Since its early days, the PRC has aimed to be self-sufficient in its food supply. With continued urbanization efforts, an increasingly polluted environment, and perpetual food safety concerns, China is becoming more reliant on food produced abroad, and is expected to soon become the world’s largest wheat importer. China Dialogue’s look at China’s move away from self-sufficiency notes the political risks that come with increased imports, outlines the causes for the country’s degrading agricultural land, and describes the interests fighting against the adaptation of more sustainable farming methods:
Zhang Zhongjun, FAO’s Beijing representative, said local governments play a key role in promoting sustainable farming, yet they lack incentives to do so as agriculture traditionally accounts for a very small part of local growth.
“Quantity is still the top priority,” Zhang said. “They don’t care as much about the environment.”
Jiang said cadres are also unsure if sustainable agriculture can really improve production as those farming methods require more investment. “They [local governments] won’t support us,” he said. “The fertiliser and pesticide manufacturers tell them that our ways don’t work. We are showing them that they are wrong. Our production doubled in the fourth year.”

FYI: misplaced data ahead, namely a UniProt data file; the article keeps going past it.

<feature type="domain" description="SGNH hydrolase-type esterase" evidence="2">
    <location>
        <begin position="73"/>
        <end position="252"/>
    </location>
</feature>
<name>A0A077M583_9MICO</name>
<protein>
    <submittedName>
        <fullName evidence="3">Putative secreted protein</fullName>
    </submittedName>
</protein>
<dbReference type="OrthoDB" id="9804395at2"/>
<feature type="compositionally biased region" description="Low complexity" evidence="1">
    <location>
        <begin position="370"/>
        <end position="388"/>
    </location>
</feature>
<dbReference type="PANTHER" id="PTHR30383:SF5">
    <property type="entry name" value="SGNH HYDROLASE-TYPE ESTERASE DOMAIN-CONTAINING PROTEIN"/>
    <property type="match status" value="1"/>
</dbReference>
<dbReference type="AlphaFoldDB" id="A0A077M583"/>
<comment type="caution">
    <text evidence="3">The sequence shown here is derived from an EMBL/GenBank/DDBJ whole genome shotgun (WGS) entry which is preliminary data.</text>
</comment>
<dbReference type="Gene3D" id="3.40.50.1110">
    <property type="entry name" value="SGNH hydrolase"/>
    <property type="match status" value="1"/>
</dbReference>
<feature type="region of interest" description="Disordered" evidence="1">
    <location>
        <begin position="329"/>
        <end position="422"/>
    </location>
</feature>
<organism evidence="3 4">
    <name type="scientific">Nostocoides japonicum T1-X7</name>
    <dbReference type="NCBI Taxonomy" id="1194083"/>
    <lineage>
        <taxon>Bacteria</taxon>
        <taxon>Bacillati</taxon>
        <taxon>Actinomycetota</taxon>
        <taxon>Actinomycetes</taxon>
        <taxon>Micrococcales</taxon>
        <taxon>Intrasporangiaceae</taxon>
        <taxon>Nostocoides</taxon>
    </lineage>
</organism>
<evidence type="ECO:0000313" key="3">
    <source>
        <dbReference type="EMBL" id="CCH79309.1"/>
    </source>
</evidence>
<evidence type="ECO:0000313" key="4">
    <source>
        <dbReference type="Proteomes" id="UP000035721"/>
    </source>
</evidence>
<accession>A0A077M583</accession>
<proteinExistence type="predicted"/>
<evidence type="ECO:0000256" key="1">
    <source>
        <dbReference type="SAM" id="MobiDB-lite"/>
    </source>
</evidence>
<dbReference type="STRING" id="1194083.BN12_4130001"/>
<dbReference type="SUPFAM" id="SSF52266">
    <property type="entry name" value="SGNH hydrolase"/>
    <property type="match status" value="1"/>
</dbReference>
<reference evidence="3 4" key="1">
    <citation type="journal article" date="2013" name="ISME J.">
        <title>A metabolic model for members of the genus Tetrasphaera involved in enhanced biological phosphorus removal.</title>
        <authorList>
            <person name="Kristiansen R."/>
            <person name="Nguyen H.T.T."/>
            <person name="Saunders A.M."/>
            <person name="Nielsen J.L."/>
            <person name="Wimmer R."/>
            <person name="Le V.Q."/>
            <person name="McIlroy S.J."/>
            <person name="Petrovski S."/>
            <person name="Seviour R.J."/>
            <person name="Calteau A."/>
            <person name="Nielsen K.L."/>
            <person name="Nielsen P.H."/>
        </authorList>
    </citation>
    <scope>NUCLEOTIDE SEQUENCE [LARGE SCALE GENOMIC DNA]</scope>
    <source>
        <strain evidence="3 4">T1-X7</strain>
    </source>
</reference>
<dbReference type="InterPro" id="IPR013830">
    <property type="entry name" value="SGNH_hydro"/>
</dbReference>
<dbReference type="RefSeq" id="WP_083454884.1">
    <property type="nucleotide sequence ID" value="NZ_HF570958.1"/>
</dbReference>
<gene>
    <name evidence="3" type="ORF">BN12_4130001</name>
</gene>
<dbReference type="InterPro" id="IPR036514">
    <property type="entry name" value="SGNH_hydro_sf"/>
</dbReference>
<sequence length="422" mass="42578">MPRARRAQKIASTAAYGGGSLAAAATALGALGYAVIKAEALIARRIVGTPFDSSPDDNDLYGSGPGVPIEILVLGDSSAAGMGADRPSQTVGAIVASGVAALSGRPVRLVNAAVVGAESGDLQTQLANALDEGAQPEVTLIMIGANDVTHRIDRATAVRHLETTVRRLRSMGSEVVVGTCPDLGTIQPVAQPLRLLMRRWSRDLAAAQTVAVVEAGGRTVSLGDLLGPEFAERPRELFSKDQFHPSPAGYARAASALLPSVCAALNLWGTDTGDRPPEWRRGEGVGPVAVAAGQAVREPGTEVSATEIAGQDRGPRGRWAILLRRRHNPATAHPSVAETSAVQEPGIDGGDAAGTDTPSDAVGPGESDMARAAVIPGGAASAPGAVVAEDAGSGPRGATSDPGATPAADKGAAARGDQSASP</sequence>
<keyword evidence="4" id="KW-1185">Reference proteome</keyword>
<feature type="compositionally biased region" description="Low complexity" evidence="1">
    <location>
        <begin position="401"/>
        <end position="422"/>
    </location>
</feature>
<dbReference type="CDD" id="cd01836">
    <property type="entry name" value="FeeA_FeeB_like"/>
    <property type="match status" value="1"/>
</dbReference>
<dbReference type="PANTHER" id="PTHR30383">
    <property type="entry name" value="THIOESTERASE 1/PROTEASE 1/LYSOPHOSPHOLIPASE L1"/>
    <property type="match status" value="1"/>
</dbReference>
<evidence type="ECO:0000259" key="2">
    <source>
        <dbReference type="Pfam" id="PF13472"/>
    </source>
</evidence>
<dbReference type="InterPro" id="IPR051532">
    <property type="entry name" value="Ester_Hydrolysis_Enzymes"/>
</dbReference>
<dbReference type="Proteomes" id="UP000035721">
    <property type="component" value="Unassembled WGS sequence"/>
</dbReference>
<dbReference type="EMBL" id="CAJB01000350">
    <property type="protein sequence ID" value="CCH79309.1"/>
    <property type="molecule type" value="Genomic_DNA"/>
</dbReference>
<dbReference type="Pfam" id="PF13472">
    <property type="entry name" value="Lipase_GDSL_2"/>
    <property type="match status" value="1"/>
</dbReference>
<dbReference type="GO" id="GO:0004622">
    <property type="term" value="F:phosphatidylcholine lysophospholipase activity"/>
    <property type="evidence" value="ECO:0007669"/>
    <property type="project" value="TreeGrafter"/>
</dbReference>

Local cadres are not the only ones unenthusiastic about sustainable farming. Farmers are unwilling to change their method of cultivation as the cost of doing so would cut into their small profit margin. A large number of people have abandoned their fields to work in cities because of the unacceptably low price of grain. “China has to subsidise the farmers in a better way, ” said Zhang. [Source]
With local governments unwilling to invest in sustainable farming, entrepreneurs from other industries are starting to see profit in the void. The South China Morning Post reports:
It has been a four year-journey – one marked by mockery and doubt – for internet pioneer NetEase to bring its first pigs to market. You read that correctly – pigs.
The mainland internet pioneer is one of a growing number of companies better known for their manufacturing or online commerce sites that are dabbling in agriculture.
Growing public despair over a never-ending parade of food scandals – plus an eye for a commercial opportunity – has prompted these successful businesses to undertake what some might regard as risky, even reckless, adventures outside their areas of expertise.
[…] Professor Du Xiangge , who leads China Agricultural University’s Research Centre of Organic Agricultural Technology, said that despite the companies’ varying results, the trend of innovative investment in agriculture was a good sign, both for environmental protection and food safety. [Source]